That medieval swords and armor were ‘heavy’ is one of the strangest misconceptions of medieval life. These people’s LIVES depended on their agility and ability to survive a fight. Why would they be wielding 20 pound swords and wearing armor so heavy if they fell of their horse, they’d find themselves as helpless as upturned turtles?
One reason for the confusion comes from the fact that ornamental swords and armor that remain to us often ARE heavier than ones used in battle, secondly, the sport of ‘fencing’ has greatly confused people as to what sword fighting really entailed (the purpose of fencing is to poke your opponent with the tip; the purpose of sword fighting is to get your opponent on the ground and shove your 2 lb. sword through his midsection to kill him), and thirdly, that in the late middle ages, the plate armor knights used specifically for jousting WERE heavier than normal so they could survive a straight shot to the chest from a lance. I have a children’s book that actually claims that a knight had to be helped onto his horse by two servants and a ladder.
No, no, no, no.
“Perhaps the most infamous example is the notion that “knights had to be hoisted into their saddles with a crane,” which is as absurd as it is persistent even among many historians. In other instances, certain technical details that escape an obvious explanation have become the focus of lurid and fantastically imaginative attempts to explain their original function. Among these, the lance rest, an object protruding from the proper right side of many breastplates, probably holds first place.” http://www.metmuseum.org/toah/hd/aams/hd_aams.htm
“From ordinary hands-on experience we know full well that swords were not excessively heavy nor did they weigh 10 or 15 pounds and more. There is only so many ways we can repeat how these weapons were not at all heavy or ungainly. Remarkably, while one would think a crucial piece of information as the weight of swords would be of great interest to arms curators and arms historians, there is no major reference book that actually lists the weights of different types. Perhaps this vacuum of documented evidence is part of the very problem surrounding the issue. However, there are a few respected sources that do give some valuable statistics. For example, the lengthy catalog of swords from the famed Wallace Collection Museum in London readily lists dozens of fine specimens among which it is difficult to find any weighing in excess of 4 pounds. Indeed, the majority of specimens, from arming swords to two-handers to rapiers, weigh much less than three pounds.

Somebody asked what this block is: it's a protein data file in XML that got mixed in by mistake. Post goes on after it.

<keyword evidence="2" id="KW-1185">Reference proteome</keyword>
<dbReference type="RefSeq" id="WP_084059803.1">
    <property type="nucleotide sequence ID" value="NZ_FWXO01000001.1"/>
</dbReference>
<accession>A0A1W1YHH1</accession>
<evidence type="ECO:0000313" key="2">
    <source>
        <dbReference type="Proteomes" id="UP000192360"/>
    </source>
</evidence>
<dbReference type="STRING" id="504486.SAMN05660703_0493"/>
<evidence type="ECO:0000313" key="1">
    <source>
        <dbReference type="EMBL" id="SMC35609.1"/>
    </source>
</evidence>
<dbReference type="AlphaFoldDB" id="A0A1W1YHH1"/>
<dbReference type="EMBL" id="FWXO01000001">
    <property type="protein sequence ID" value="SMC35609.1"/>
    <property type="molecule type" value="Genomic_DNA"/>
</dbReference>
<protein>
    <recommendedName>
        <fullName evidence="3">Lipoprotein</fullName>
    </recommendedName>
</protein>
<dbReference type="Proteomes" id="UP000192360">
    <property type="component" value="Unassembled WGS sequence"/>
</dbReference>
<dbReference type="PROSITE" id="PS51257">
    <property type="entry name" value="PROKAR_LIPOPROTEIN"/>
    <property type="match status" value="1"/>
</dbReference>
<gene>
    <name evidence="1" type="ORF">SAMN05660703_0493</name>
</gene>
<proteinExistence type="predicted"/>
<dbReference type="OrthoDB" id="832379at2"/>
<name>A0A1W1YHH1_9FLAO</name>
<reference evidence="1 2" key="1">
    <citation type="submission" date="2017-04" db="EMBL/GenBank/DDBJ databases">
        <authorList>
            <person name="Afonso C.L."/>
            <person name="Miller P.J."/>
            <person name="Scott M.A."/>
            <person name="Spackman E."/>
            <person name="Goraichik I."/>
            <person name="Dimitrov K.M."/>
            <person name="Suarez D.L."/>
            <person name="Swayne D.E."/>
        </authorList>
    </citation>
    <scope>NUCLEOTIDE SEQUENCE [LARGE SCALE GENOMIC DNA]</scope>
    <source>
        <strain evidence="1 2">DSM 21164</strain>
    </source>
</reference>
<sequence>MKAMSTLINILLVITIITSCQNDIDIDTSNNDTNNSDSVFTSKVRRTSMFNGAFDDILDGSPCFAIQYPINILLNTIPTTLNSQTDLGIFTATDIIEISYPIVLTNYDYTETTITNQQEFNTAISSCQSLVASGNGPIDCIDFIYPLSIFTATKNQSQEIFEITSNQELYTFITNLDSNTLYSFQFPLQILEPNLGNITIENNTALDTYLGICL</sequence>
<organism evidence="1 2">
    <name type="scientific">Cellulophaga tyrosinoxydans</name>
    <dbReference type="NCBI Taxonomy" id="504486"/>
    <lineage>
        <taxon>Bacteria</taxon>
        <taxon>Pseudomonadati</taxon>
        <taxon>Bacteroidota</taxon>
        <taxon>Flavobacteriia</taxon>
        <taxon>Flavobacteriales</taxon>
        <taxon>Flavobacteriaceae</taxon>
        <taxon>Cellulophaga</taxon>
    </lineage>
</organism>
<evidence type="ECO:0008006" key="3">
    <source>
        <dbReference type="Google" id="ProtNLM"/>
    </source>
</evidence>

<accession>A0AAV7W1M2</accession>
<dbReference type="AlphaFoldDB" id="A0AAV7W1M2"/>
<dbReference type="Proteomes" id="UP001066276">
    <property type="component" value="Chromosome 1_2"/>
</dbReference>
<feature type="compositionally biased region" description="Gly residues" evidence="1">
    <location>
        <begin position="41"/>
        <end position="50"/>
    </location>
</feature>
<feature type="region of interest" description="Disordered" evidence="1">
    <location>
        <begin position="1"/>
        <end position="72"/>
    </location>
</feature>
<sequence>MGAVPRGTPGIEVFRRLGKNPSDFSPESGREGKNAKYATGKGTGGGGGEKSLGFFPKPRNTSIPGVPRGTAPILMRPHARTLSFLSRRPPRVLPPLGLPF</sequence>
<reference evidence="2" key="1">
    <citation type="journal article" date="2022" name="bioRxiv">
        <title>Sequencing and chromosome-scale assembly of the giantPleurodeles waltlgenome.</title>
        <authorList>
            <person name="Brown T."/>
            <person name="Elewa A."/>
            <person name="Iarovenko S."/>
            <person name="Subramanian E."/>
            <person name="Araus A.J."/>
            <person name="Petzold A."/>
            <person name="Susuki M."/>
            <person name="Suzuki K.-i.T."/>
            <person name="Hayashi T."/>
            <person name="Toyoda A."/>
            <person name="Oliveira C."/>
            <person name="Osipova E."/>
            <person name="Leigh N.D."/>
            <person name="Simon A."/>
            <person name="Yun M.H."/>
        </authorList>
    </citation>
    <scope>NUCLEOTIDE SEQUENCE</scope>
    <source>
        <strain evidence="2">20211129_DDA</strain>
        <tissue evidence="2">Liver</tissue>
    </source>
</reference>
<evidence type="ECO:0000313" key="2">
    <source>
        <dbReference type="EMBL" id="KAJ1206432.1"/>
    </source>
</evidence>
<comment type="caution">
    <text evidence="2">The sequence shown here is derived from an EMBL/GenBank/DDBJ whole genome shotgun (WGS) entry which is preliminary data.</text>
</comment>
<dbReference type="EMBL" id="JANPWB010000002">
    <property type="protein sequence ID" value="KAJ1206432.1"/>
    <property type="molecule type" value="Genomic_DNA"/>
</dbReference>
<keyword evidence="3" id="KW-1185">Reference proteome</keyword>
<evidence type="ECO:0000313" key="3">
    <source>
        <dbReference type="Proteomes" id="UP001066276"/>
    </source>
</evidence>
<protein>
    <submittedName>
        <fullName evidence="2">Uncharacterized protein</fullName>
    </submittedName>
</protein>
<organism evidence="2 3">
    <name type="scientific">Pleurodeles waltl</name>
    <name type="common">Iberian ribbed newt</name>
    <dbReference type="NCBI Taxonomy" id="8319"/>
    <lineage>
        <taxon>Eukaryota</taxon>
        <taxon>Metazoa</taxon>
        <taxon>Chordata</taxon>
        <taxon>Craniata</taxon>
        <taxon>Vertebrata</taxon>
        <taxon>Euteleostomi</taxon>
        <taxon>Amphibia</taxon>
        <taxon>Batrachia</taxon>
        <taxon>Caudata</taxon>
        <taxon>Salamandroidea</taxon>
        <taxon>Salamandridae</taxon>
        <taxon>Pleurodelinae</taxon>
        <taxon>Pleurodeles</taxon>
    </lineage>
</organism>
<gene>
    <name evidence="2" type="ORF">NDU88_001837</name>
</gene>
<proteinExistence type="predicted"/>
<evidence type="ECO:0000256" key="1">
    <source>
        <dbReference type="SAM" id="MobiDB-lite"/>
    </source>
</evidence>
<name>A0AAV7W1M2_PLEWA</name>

Despite frequent claims to the contrary, Medieval swords were indeed light, manageable, and on average weighed less than four pounds. As leading sword expert Ewart Oakeshott unequivocally stated: “Medieval Swords are neither unwieldably heavy nor all alike – the average weight of any one of normal size is between 2.5 lb. and 3.5 lbs. Even the big hand-and-a-half ‘war’ swords rarely weigh more than 4.5 lbs. Such weights, to men who were trained to use the sword from the age of seven (and who had to be tough specimens to survive that age) , were by no means too great to be practical.”(Oakeshott, Sword in Hand, p. 13). Oakeshott, the 20th century’s leading author and researcher of European swords would certainly know.” http://www.thearma.org/essays/weights.htm